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Press Statement 13-001
Loss of Three Canadian Aircrew Members in Antarctica Is Confirmed

Statement by Kelly K. Falkner, director of NSF's Division of Polar Programs

A memorial ceremony in Antarctica showing people and the Canadian flag.

A memorial ceremony for the aircrew at NSF's Amundsen-Scott South Pole Station
Credit and Larger Version

January 28, 2013

On behalf of the U.S. National Science Foundation and all in the U. S. Antarctic Program, I wish to extend our profound sympathies to the families, friends, and colleagues of the three Kenn Borek Twin Otter crew, whose deaths in Antarctica while en route to support the Italian national Antarctic science program have recently been confirmed.

We have been privileged to experience first-hand their professionalism, skill, and dedication to the arduous task of supporting science in an extremely remote and inhospitable environment. In many ways, their contributions make possible hard won but vital advances in scientific knowledge that serve all of mankind. Although everyone associated with the pursuit of science in Antarctica makes personal sacrifices to do so, very infrequently and sadly, some make the ultimate sacrifice.

While it may come as little consolation at this very sorrowful time, the families, friends, and colleagues of the crew members should know that the thoughts of everyone in the U.S. Antarctic Program were with them through the long ordeal of the past few days and remain so now.

To the families and friends of the crew, I commend your loved ones for their commitment and dedication to their profession and offer our condolences. The sense of loss is keenly felt throughout the U.S. program and no doubt throughout the international Antarctic community.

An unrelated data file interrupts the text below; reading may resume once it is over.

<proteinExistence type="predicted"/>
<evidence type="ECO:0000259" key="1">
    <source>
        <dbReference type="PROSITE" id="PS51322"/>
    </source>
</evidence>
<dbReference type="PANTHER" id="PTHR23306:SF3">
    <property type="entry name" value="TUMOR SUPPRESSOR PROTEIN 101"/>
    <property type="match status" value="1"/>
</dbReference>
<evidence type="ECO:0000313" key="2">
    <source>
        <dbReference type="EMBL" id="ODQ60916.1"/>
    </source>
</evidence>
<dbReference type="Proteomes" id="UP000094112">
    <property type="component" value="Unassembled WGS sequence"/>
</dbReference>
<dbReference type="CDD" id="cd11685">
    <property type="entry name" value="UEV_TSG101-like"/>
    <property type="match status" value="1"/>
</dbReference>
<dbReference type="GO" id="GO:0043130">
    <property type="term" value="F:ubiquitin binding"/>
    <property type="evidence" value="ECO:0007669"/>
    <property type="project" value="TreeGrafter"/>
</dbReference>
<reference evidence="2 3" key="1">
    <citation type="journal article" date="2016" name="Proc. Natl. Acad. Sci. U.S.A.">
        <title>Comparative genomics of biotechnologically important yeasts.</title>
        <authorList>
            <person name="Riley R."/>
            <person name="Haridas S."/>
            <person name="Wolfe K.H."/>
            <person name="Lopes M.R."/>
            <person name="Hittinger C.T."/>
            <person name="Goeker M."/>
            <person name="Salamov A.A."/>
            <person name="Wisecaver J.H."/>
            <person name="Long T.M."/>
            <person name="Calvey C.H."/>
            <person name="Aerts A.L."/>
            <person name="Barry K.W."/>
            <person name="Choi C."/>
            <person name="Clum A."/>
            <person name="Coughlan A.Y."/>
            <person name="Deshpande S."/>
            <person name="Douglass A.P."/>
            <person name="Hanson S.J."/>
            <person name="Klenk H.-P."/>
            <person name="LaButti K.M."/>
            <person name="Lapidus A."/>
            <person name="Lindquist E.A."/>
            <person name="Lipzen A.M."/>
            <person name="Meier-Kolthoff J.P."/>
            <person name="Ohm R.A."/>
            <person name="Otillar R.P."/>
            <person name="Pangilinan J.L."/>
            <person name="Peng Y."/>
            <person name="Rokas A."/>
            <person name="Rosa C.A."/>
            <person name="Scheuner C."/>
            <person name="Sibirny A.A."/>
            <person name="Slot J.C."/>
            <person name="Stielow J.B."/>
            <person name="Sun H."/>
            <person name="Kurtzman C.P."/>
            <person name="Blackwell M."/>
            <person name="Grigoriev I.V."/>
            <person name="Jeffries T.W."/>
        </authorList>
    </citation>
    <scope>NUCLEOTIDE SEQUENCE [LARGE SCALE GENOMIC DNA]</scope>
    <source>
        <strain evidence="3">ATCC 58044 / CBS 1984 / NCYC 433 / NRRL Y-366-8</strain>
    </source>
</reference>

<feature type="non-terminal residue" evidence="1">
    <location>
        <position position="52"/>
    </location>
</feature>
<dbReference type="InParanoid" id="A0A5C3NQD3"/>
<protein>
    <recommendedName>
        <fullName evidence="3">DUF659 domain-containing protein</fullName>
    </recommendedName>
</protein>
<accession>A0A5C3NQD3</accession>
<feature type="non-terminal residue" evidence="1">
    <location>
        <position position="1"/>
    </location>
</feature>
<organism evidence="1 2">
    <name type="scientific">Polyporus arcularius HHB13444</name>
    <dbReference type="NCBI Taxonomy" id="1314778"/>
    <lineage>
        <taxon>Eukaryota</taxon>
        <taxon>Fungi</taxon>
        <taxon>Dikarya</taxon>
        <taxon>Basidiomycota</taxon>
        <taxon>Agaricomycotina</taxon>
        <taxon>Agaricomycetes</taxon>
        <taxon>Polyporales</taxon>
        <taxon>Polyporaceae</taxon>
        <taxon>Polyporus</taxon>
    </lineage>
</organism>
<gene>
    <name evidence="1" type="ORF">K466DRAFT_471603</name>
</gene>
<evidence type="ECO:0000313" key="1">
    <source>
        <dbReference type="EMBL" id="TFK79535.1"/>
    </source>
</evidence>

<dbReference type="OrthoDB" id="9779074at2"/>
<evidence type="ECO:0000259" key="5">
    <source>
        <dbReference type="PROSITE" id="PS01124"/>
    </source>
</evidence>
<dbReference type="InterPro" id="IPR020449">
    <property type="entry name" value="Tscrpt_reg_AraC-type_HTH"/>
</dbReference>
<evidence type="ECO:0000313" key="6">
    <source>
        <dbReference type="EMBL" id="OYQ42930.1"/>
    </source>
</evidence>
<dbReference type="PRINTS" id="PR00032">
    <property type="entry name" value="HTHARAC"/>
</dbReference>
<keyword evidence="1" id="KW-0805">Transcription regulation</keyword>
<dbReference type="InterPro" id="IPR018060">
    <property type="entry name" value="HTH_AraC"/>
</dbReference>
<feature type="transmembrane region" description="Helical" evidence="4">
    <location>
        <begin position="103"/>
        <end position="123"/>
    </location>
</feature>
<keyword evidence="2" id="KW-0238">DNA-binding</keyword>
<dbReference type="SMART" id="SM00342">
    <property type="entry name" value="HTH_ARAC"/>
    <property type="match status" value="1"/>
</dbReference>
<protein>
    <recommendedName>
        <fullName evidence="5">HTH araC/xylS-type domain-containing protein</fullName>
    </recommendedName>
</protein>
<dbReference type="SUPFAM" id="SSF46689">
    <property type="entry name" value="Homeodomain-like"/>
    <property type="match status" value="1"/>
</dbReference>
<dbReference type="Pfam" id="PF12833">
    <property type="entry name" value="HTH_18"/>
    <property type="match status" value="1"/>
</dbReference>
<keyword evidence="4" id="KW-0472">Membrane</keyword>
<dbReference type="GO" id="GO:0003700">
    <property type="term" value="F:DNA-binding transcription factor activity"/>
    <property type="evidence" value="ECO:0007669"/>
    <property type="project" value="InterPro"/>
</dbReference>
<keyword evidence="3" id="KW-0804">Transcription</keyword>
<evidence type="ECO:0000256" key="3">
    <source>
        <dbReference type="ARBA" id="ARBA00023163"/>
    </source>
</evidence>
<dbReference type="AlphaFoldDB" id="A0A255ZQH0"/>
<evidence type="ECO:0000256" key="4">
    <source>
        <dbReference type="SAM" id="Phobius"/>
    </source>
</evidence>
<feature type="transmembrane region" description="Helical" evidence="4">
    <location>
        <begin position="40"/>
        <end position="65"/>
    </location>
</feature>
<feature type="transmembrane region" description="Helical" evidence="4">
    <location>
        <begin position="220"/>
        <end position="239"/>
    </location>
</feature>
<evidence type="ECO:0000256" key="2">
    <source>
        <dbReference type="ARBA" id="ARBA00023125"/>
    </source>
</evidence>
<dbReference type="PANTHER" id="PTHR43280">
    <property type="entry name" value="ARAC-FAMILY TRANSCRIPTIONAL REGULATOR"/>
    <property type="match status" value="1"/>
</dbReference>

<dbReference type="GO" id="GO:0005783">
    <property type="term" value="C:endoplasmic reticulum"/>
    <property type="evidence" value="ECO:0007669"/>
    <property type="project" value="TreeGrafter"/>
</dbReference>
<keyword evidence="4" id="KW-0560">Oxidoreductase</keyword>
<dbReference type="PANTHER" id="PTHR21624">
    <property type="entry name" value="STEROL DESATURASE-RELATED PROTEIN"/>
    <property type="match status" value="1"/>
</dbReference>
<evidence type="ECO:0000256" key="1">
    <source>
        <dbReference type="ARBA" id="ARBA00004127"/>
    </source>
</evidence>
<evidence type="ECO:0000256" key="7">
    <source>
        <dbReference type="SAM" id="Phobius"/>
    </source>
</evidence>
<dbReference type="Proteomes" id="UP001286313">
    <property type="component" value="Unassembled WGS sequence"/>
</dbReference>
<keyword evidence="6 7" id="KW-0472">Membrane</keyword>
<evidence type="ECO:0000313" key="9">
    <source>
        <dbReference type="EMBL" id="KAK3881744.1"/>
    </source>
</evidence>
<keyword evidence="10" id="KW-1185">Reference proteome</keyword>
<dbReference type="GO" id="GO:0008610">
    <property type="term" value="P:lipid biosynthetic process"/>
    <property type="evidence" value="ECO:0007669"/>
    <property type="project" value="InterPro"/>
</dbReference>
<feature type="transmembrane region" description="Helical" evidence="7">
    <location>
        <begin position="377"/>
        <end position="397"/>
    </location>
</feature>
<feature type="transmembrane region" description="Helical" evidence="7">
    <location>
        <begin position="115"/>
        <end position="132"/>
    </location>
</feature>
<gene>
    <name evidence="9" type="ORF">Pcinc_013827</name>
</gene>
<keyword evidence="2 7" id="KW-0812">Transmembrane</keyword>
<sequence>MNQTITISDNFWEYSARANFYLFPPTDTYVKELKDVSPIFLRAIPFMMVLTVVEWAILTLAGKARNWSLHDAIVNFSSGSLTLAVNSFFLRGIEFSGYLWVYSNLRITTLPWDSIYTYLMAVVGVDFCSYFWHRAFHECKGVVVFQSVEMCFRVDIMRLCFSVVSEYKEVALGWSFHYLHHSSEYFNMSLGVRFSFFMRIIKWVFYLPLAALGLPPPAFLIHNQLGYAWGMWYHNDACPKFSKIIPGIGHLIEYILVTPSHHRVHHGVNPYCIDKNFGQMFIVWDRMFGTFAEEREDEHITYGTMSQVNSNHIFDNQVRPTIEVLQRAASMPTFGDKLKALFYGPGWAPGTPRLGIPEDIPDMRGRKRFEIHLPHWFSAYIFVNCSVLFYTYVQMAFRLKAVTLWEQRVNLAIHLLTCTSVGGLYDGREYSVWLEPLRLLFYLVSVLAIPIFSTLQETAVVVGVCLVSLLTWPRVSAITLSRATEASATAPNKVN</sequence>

-NSF-

Media Contacts
Peter West, NSF, (703) 292-7530, pwest@nsf.gov

The National Science Foundation (NSF) is an independent federal agency that supports fundamental research and education across all fields of science and engineering. In fiscal year (FY) 2014, its budget is $7.2 billion. NSF funds reach all 50 states through grants to nearly 2,000 colleges, universities and other institutions. Each year, NSF receives about 50,000 competitive requests for funding, and makes about 11,500 new funding awards. NSF also awards about $593 million in professional and service contracts yearly.

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A memorial ceremony at South pole showing people gathered on the ice and the Canadian flag.
A ceremony in memory of the aircrew at NSF's Amundsen-Scott South Pole Station.
Credit and Larger Version



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